At this point, I have been in school for the majority of my life. I have always had a wide diversity of scholastic interests. While I have embraced Math and Science as my primary focus throughout my academic journey, I also love to write and find joy and inspiration in reading creative literature.
Throughout middle school and high school, I took part in a wide variety of programs that challenged me mentally and exposed me to a multitude of academic and professional avenues. Manhattanville College had an amazing summer program, MPALS, for middle school students that afforded participants a rich introduction to advanced topics in Math and Science. Mercy College had a summer program called Mathematical Modeling at Mercy College (M3C) that encouraged me to think about Math in a new light. Columbia University had a program called State Pre-College Enrichment Program (S-PREP) that was tailored largely toward the medical sciences. By the time, I was ready for college, I had established a rough set of academic interests that I was curious to explore in depth.
After wading through the precarious waters of the college application process, I had found myself floating toward the dock at MIT in the Fall of 2013. Here, I would study Electrical Engineering and Computer Science (Course 6-2) for my Bachelor's Degree. I could say a lot about my undergraduate years, but to summarize, they were simultaneously the most challenging and enriching four years of my life. I expanded my library of mental models, I stretched my vocals in new ways on the stage, and I learned how to lead a community in a demanding environment. Because - and sometimes in spite - of all of this, I met some amazing people that are still with me to this day!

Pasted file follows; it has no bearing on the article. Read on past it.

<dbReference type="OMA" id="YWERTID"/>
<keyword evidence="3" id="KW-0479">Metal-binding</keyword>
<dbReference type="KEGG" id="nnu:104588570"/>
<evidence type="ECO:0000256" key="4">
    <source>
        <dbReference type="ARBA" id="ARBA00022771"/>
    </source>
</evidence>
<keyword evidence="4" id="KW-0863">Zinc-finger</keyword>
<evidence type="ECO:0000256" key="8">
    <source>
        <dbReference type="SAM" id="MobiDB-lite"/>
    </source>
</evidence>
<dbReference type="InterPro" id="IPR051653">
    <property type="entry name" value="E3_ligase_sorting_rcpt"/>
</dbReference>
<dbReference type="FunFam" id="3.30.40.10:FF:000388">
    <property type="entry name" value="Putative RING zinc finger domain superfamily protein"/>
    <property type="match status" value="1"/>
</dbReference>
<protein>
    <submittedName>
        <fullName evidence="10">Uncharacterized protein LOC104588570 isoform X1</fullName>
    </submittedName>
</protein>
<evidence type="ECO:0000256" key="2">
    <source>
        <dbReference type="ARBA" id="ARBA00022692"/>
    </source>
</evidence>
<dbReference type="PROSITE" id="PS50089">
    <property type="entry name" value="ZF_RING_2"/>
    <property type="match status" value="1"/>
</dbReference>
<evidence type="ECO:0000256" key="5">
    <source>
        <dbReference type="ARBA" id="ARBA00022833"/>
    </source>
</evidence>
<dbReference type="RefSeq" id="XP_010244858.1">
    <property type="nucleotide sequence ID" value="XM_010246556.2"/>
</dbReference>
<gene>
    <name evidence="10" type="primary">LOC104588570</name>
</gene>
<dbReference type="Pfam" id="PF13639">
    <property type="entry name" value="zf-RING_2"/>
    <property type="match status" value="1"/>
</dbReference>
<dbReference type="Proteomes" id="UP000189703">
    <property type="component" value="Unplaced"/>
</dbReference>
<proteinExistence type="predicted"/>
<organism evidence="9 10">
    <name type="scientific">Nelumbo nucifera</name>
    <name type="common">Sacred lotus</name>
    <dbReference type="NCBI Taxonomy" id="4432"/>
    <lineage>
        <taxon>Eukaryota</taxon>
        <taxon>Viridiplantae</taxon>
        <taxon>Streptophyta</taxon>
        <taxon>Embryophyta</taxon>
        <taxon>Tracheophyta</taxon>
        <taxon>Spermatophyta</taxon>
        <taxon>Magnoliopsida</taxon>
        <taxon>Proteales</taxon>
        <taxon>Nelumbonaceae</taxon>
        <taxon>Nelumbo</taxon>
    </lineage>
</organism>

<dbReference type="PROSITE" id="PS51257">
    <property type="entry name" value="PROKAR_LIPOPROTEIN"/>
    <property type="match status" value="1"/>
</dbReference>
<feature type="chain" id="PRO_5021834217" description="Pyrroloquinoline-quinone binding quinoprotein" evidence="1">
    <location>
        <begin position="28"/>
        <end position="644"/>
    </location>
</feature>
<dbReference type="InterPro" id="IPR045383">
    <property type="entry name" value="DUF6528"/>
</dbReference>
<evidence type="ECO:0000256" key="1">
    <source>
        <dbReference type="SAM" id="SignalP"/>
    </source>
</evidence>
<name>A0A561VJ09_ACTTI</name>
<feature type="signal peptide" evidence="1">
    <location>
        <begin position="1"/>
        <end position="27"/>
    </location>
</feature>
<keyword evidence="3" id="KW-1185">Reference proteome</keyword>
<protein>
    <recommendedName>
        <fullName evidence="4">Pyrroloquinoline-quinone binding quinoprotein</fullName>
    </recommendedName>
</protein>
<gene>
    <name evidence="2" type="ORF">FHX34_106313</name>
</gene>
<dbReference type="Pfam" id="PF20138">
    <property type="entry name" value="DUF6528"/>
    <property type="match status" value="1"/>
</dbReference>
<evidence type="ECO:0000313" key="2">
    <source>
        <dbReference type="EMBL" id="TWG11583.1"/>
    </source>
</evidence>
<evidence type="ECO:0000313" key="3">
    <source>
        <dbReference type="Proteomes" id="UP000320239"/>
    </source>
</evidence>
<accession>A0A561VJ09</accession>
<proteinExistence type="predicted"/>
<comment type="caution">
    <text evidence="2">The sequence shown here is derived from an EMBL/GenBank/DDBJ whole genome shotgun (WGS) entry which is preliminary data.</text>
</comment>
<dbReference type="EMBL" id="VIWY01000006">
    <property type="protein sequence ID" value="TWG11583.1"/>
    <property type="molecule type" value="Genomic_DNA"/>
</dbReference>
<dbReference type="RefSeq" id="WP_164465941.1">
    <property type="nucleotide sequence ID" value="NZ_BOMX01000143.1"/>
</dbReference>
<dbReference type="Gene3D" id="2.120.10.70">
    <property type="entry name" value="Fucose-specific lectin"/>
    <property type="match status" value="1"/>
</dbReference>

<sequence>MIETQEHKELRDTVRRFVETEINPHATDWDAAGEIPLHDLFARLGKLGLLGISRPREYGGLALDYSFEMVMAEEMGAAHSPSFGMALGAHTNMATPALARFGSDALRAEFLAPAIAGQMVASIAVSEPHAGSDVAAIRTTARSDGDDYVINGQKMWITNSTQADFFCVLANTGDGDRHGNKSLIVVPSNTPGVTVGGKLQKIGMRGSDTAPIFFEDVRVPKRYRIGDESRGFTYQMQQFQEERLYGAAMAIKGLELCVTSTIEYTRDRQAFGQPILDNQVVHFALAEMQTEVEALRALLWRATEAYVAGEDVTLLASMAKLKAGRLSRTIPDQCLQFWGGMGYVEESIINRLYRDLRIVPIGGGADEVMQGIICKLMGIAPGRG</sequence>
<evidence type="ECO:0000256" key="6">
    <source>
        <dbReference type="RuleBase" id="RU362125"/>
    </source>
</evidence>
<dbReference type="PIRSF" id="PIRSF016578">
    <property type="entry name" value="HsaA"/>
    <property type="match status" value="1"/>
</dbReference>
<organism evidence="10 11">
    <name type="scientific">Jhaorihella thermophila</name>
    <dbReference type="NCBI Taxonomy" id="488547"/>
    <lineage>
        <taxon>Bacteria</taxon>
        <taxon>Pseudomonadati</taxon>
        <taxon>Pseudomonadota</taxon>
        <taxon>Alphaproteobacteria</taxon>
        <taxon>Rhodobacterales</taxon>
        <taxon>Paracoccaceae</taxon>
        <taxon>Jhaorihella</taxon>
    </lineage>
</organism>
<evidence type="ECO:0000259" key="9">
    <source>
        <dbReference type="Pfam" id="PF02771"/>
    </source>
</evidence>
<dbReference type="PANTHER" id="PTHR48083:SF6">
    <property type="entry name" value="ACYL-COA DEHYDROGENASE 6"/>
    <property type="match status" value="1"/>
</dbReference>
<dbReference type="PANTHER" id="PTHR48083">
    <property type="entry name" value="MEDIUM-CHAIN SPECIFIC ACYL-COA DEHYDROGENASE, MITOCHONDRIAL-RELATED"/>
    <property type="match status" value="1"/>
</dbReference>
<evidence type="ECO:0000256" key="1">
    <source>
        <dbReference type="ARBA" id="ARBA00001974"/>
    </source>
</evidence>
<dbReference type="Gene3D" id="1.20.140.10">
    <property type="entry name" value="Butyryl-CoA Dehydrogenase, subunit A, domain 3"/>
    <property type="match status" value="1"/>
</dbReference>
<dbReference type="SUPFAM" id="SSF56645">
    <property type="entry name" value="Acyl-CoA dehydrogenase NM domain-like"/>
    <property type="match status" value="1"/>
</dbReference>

After undergrad, I went for Round 2: the Master of Engineering (MEng) program. Here, I would specialize in Computer Systems. The MEng experience was not something for which I could possibly have sufficiently prepared. What seemed like a free, simple one-year program on paper would include countless unaccommodated requests for RA (Research Assistant) positions, one lab switch after the first semester, one expensive unsponsored semester, and many thoughts of uncertainty and doubt on the road to the finish line.
For all of these trials, I found my stride somewhere along the way. On October 30, 2017, I was blessed to be accepted into the Decentralized Information Group (DIG) within MIT's world-class Computer Science and Artificial Intelligence Lab (CSAIL). Led by the illustrious privacy, security, and systems research scientist, Lalana Kagal, and the inventor of the World Wide Web, Sir Tim Berners-Lee, I was in great company. Under their tutelage, I learned a lot about Web technologies of the past, present, and future and positioned myself to really break grounds both in academia and in industry.
For my thesis, I focused on improving the landscape of digital identity with Web 3.0 technologies. I developed a personal online credentials management tool where users could manage anything from a driving license to an academic diploma. You can read more about it here and play with it here. These days, I remain involved in the Web 3.0 and digital identity communities through various Community Groups within the World Wide Web Consortium (W3C), including the Credentials Community Group (CCG) and the Solid Community Group.